Tag Archive | "Pelham Bay Park Bronx"

Next to Woodlawn Cemetery, another graveyard: abandoned cars

Abandoned vehicles that can be found on Webster Avenue between Gun Hill Road and 233rd Street. © Lila Hassan

Along a desolate stretch of Webster Avenue, sandwiched between the Bronx River Parkway on one side and the vast, storied Woodlawn cemetery on the other, sits another graveyard of sorts.

The street, which starts and ends between 233 Street and Gun Hill Road, has become an ad hoc dumping ground for dozens of abandoned vehicles from recreational vans to trailers and commercial trucks. It’s considered both a menace to residents and a rest stop for truck drivers.

A time-lapse of the Webster Avenue car graveyard on September 30, 2019. © Lila Hassan

A few have parking tickets stuck onto their windshield wipers or yellow boots on their tires, indicating their impending trip to the car pound, where police officers tow discarded cars.

The Department of Transportation, Sanitation, and local Assemblyman’s office have pointed to the local 47th precinct as the responsible party for enforcing traffic regulations and removals.

None of these government agencies are sure why the cars and trucks are not being removed promptly, and none have been able to answer where they go once towed or removed. Similarly, none of these departments, including the NYPD, know why the 18-wheel truck drivers come here to park, sleep, and take breaks on days-long assignments.

Local residents are fed up.

“The block is just a dump,” said Jasmine Miranda, whose parents’ home is at one end of Webster Avenue strip.  One morning in mid-August, there was no indication of abandoned vehicles and just a handful of trucks were parked.

Just one week later, there were as many as 50 vehicles scattered across the area, in defiance of alternate side parking rules. Some had their Vehicle Identification Numbers (VIN) scratched out. Others had open trunks and missing license plates and other parts. Alongside them were piles of beer bottles, takeout food containers, and even the occasional used mattress.

A week later, the same sad collection of cars and trucks were still there. Eventually some trash was removed, and several cars were towed, only for more cars to come in their place. 

“Companies park their trucks there in the evening. There are RVs, trash everywhere. It’s kind of an abandoned area,” said Shawn Guffey, board member at the Woodlawn Taxpayers Association, a local not-for-profit community organization. Woodlawn is the neighborhood at the north end of the car graveyard.

The Association first heard of the issue at one of its monthly open meetings when a community member complained about the street being full of trucks and trailers.

The New York Police Department’s 47th precinct, whose sector covers the entire strip on Webster Avenue and is responsible for ticketing and towing, said that giving summonses is useless, according to Commanding Chief, Inspector Erik Hernandez.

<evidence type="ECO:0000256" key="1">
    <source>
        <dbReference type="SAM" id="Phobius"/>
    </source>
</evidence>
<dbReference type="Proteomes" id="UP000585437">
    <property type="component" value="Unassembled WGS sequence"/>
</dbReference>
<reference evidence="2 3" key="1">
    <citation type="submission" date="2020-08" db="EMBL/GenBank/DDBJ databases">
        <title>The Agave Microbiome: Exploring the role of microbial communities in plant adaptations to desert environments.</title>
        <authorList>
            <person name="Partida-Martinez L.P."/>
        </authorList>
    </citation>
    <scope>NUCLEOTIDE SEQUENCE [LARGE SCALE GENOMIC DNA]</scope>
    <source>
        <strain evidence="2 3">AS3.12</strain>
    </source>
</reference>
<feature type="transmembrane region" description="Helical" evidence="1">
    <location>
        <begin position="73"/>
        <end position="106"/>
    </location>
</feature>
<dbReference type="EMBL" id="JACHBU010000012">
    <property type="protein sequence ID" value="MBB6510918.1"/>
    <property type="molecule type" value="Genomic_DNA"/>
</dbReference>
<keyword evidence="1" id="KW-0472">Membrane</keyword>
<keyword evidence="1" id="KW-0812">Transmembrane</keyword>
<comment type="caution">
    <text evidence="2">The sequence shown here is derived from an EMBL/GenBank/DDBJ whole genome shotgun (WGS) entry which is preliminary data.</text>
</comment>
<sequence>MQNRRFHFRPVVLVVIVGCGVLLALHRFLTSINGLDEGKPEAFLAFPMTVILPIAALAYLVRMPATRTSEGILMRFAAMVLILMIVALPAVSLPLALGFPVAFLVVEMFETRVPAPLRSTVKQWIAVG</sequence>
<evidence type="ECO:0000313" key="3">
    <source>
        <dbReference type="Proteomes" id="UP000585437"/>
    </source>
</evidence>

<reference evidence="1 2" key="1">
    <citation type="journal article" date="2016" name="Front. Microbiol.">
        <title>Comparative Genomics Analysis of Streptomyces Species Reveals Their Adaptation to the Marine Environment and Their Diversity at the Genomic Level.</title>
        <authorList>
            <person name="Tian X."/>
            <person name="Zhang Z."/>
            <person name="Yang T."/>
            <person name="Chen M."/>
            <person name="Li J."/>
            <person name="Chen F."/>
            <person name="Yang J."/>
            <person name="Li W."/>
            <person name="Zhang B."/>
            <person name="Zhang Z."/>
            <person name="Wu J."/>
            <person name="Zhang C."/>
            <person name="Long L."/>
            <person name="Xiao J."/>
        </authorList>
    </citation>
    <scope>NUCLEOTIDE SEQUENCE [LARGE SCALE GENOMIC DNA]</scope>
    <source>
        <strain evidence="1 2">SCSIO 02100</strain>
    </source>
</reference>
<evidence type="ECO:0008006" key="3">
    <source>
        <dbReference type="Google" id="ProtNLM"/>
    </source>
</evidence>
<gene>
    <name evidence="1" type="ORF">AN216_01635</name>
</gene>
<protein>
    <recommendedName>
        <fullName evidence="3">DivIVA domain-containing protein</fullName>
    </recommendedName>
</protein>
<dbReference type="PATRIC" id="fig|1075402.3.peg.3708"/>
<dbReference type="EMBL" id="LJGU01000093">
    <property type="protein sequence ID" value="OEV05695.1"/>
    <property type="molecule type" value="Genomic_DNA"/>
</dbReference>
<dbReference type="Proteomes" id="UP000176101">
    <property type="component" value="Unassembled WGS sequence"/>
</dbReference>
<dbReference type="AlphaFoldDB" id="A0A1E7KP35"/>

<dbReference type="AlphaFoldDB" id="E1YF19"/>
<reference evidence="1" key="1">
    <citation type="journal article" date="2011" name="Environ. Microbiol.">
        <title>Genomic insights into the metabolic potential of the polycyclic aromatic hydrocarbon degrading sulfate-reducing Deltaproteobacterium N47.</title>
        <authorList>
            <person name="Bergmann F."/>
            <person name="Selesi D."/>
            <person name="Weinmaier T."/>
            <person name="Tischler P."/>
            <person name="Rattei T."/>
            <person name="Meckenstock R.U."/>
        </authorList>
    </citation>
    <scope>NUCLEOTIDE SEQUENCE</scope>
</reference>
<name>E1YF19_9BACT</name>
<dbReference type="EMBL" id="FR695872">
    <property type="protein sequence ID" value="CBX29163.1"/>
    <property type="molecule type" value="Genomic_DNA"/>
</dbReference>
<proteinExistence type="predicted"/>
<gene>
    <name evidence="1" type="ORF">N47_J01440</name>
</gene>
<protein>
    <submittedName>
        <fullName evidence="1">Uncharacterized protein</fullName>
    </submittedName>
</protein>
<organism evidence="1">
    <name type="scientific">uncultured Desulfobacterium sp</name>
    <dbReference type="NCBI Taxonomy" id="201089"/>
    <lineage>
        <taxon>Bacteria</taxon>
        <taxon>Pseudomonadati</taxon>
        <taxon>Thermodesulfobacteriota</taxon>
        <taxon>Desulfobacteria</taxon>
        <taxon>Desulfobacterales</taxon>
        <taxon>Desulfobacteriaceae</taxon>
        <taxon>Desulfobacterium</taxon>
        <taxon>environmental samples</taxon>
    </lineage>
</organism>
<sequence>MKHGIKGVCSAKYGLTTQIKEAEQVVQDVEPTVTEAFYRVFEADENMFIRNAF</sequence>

“They [truck drivers] would rather pay the parking summons that find storage for these trucks,” Hernandez said.

Jasmine and Theresa Miranda, 26 and 30, sisters whose parents’ home is at the other end near Gun Hill Road, view the street is an eyesore. At night, “it seems sort of ominous,” said Theresa.

Miranda recalled being spooked when she accidentally got off one subway stop too far on the Metro North at 233rd street, almost two miles away from her home on the other side of Webster Avenue. Afraid, “I basically ran that whole area in the dark,” she said.

Two of many 18-wheeler trucks on the Webster Avenue strip. Some, as in the photo, don’t have an attached vehicle to drive them away. © Lila Hassan

Miranda thinks the area is deteriorating. “Honestly, I try not to park there anymore,” she said. “People abandon their cars there and even if they’re booted, it won’t be towed away for weeks.” She doesn’t think the alternate side parking rules make a difference, because the “trucks don’t normally leave. It’s long term parking.”

A “Large Parking Lot”

The alternate side street signs that stretch along the 1.5-mile strip include three signs to indicate no parking for street cleaning on Monday and Thursday mornings, as well as one for Tuesday and Friday mornings.

But just because the rules are there doesn’t mean they’re enforced.

The white Acura left for over a month on the Webster Avenue strip. © Lila Hassan

The Bronx Ink paid a visit to the Webster Avenue car graveyard on August 21 and found a white Acura with missing license plates and a printed out temporary license that hung from the inside of the back window. Over a month later on September 30, the car was found in the same illegal spot, unmoved, with trash on the street nearby it. The seats in the front were cut up, and a used battery booster was left in the backseat.

On September 30, the Bronx Ink counted 26 18-wheel trucks, five apparently abandoned vehicles, four also apparently abandoned RV’s, eight parked tow trucks, six cargo vans, five minivans, three double decker buses, two piles of at least six trash bags each, and one dead raccoon.

The alternate side parking rules were put up just earlier this year, when Assemblyman Jeffrey Dinowitz put in a request to Councilman Andrew Cohen.

Dinowitz said the Webster Avenue strip is more or less “a large parking lot.”